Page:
James Christiansen, professor of biology at Drake University in DesMoines, is studying how telomeres, the simple, non-genetic DNAsequences that sheathe the ends of chromosomes, function in reptiles.Each time a healthy human cell divides, it loses a little bit of thetelomere, until the strands are too short to protect the chromosomes.At that point the DNA in a cell begins to break down, which triggerssenescence and death. Human cancer cells go off the program, producingan enzyme called telomerase that stops the shortening and renders themalignant cells immortal.
Turtles seem to follow a differentpattern. "Even though many species live in some of our most pollutedenvironments," Christiansen says, "they avoid cancer." Early results ofhis study suggest that some reptiles may receive a short burst oftelomerase early in life, which makes healthy cells rather thancancerous ones immortal. If this proves to be the case, he says, thehuman implications may be dazzling. "If we could do that with humansshortly after birth, before the mutations have a chance to creep in,"he says, "we could potentially add a hundred years to the human lifespan."
At 61, Congdon is increasingly aware of his own age."I feel it," he says. "I don't think a lot about it. I feel it in termsof not being able to go and go and go without paying. I smile when theold Blanding's ladies look at me, and I imagine them saying, 'OK, goahead, bother me today, but I'm going to outlive you.'" Congdon alsofears the turtles will outlive the Michigan study. He plans to returnto the reserve for five more summers— but will there be anyone to takeover after he retires? "I have been told how valuable the research is,"he says. "I've been told how a number of people want my data. I haveyet to be told, 'I want the work.' So I don't have anybody on thehorizon."
Today, though, he hasmore pressing concerns, like the fact that the late-spring chill seemsto be stopping the turtles from building nests. About a half hour ago,he airlifted a 19-year-old female, tagged with a large number 5, overthe East Marsh fence to build her nest, but he's concerned about thecloud cover and approaching cold. "She'll either commit really quick,or she won't," he says. "When the temperature goes down, all thebiological processes— strength, muscle coordination, ability to exportoxygen to the legs— go down." No. 5 makes her way up the side of an oldgravel pit, finds her spot, and starts digging, but then hits a rootand abandons the unfinished nest. She slowly inches farther up thehill, but the air has cooled noticeably. She gives up.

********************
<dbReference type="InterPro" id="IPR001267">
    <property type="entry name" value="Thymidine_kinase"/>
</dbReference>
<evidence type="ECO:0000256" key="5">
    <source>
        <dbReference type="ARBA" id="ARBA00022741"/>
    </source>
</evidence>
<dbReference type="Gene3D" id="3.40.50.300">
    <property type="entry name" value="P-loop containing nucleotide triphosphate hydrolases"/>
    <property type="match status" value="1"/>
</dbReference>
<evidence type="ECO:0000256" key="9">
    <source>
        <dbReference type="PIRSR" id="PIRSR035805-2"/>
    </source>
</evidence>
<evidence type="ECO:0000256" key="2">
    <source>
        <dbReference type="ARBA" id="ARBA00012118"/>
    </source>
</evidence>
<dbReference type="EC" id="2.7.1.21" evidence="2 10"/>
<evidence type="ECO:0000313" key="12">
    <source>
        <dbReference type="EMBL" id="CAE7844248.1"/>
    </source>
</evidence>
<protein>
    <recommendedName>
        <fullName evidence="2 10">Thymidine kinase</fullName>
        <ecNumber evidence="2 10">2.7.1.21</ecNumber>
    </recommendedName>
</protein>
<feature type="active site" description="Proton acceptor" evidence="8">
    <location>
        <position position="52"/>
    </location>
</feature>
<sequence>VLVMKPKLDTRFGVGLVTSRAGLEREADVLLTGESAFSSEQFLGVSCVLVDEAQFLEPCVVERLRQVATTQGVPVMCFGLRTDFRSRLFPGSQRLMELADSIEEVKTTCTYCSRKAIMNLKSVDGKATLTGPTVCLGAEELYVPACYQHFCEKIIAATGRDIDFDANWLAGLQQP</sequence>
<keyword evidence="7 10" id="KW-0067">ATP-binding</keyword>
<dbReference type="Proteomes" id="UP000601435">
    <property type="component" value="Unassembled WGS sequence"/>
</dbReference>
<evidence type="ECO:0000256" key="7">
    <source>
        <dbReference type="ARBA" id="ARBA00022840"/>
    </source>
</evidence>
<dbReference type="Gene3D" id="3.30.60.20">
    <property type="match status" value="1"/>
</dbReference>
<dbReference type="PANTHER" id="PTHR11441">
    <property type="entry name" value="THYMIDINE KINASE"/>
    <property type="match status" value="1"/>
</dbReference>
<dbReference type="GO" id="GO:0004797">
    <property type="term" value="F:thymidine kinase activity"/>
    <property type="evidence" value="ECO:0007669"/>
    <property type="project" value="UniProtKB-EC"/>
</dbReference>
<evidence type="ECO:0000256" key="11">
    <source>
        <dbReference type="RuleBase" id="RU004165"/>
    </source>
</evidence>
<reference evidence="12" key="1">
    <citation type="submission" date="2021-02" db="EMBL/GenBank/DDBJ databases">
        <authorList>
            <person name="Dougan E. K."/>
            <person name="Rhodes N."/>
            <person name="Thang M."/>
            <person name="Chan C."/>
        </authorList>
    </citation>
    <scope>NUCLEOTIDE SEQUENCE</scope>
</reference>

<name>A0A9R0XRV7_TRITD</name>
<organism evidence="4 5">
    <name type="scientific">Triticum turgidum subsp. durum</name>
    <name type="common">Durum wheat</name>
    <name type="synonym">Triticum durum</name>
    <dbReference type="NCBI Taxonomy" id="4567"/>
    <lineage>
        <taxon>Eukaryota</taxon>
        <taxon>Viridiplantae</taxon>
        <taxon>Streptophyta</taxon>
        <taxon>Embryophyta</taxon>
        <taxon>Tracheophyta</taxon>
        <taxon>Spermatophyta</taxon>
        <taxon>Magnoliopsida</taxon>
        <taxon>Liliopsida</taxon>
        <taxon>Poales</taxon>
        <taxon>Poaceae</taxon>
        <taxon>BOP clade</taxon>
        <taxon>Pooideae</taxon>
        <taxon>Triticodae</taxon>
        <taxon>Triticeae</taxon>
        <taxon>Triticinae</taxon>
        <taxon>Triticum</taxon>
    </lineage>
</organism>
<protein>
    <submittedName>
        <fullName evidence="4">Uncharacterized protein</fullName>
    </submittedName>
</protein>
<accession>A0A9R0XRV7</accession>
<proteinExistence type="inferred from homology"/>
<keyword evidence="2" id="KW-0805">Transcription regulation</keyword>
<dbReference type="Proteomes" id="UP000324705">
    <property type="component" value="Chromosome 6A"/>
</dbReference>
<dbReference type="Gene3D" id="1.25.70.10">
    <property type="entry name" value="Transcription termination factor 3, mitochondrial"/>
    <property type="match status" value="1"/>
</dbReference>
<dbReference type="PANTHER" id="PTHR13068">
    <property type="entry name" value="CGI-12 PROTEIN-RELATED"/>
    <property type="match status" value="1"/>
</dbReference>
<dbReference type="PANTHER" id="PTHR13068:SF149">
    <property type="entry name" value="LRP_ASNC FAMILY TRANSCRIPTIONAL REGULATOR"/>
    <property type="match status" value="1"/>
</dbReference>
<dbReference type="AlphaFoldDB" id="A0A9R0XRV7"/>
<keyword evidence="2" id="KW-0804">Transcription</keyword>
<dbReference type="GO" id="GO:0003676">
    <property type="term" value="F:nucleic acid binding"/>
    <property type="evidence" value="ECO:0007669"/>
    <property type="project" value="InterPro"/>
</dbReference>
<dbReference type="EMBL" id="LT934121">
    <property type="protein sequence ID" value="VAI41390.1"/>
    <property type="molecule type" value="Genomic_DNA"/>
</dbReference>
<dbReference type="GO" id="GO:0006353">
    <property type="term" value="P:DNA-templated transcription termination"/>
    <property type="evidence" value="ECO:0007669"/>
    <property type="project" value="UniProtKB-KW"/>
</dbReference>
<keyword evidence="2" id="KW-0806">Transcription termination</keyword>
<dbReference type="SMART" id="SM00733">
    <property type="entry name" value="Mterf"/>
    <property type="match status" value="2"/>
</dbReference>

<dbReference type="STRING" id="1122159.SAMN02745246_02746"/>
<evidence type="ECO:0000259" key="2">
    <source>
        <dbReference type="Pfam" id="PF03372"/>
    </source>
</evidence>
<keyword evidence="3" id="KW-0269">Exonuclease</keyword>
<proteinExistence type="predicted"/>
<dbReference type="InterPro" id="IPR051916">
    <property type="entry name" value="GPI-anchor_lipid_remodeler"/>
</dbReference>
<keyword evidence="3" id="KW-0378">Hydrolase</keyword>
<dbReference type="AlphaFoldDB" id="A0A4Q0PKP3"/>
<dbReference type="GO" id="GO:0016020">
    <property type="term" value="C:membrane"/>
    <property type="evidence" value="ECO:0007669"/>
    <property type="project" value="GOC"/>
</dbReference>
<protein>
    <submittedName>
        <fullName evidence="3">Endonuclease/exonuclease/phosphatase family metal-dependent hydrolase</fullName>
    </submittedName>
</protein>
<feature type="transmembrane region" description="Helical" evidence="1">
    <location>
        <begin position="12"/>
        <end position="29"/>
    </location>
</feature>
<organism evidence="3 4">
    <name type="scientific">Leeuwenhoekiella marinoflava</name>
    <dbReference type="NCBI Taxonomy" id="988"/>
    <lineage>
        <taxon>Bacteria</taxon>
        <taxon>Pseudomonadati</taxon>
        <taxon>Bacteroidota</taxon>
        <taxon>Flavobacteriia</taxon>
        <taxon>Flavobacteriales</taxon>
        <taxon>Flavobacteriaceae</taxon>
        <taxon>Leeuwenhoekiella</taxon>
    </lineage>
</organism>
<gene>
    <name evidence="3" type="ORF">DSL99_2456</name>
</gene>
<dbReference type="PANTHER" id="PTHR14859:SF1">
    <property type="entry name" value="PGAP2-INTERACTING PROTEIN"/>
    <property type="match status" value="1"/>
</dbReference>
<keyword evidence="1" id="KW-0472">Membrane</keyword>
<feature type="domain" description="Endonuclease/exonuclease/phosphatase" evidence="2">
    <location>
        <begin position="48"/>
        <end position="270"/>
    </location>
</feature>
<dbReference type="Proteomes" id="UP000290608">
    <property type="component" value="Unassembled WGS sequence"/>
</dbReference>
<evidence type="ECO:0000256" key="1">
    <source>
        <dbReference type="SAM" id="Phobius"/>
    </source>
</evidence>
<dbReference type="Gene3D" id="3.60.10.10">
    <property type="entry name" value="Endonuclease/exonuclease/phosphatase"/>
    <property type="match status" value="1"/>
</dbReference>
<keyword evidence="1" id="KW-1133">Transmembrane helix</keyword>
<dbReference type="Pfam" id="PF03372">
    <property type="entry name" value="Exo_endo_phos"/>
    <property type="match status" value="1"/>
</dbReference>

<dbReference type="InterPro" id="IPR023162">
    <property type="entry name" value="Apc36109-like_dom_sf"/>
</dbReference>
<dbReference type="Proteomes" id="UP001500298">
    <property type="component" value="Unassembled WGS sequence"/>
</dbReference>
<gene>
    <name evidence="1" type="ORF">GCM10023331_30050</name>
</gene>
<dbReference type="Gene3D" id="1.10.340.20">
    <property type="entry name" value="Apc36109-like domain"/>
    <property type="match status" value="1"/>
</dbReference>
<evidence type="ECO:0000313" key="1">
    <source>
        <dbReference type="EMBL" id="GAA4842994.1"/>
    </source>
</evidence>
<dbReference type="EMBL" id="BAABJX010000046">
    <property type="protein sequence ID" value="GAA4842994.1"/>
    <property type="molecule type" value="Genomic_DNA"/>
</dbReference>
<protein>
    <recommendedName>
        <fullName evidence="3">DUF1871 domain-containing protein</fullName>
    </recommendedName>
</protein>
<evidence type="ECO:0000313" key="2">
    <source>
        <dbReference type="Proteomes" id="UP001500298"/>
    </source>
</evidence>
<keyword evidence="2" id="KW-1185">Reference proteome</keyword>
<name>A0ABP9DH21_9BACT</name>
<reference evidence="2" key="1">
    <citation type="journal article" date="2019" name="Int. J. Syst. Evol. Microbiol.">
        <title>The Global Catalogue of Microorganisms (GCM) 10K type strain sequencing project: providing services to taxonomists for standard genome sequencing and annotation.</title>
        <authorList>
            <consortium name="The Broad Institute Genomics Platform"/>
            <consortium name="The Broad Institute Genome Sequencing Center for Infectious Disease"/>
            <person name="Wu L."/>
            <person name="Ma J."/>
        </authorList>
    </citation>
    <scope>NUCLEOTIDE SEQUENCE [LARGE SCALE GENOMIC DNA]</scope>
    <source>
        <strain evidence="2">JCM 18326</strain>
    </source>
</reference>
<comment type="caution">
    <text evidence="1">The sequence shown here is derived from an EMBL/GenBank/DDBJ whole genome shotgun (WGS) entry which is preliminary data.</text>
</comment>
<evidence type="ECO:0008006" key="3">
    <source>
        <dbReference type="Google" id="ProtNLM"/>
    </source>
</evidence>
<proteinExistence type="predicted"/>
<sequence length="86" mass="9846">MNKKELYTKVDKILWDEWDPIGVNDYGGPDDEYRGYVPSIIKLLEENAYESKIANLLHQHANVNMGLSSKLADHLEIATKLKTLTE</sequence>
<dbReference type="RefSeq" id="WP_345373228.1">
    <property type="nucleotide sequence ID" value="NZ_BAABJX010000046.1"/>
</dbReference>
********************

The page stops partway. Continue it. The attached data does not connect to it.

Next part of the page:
Back at the turtle shed, Congdon hears better news. Jason Sweas, hisundergraduate assistant from the University of Michigan, has witnessedthe first successful nesting of the season, on a lawn near the entrancegate. For an hour he watched as a Midlands Painted Turtle lowered herback end into the hole, laid her eggs, then spent an eternity coveringthem. She stretched one hind leg as far as it would go, then the other,with each stroke pulling some more soil back over the nest until herefforts were almost invisible. When she was finished, Sweas capturedher and carried her to the shed.
He also brought a young malehe had spied lumbering around with his shell cracked after he was hitby a car. "The spine's not broken," Congdon notes, so he cuts afour-inch strip of black electrical tape, applies it to the brokencarapace, then spreads an adhesive over the tape. "The epoxy will holdit together until the bone grows back. Then it will fall off," heexplains. "My guess is that we'll see this guy, with a slightly damagedcarapace, years from now. I guess, technically, we shouldn't do thisstuff. But I don't think we've changed the demography in any measurableway. If I could measure that accurately, I'd be a very happy guy."
It's time to think about knocking off work and having a beer. Thesuccessful nester and the injured male will live in Congdon'sutility-room sink overnight and be returned to their swamp home in themorning. Before settling in for the evening, though, Congdon walks EastMarsh one last time. He releases No. 5, and she swims back into themarsh, presumably to lay her eggs another day. Congdon watches her asshe paddles through the water. Despite his insistence that he has noemotional attachment to his subjects, there's a look in his eyes thatconveys the gruff affection he has developed for the critters.
Verbally, though, he concedes nothing. "Another day," he says simply. "Another turtle."
A good starting spot for turtle information.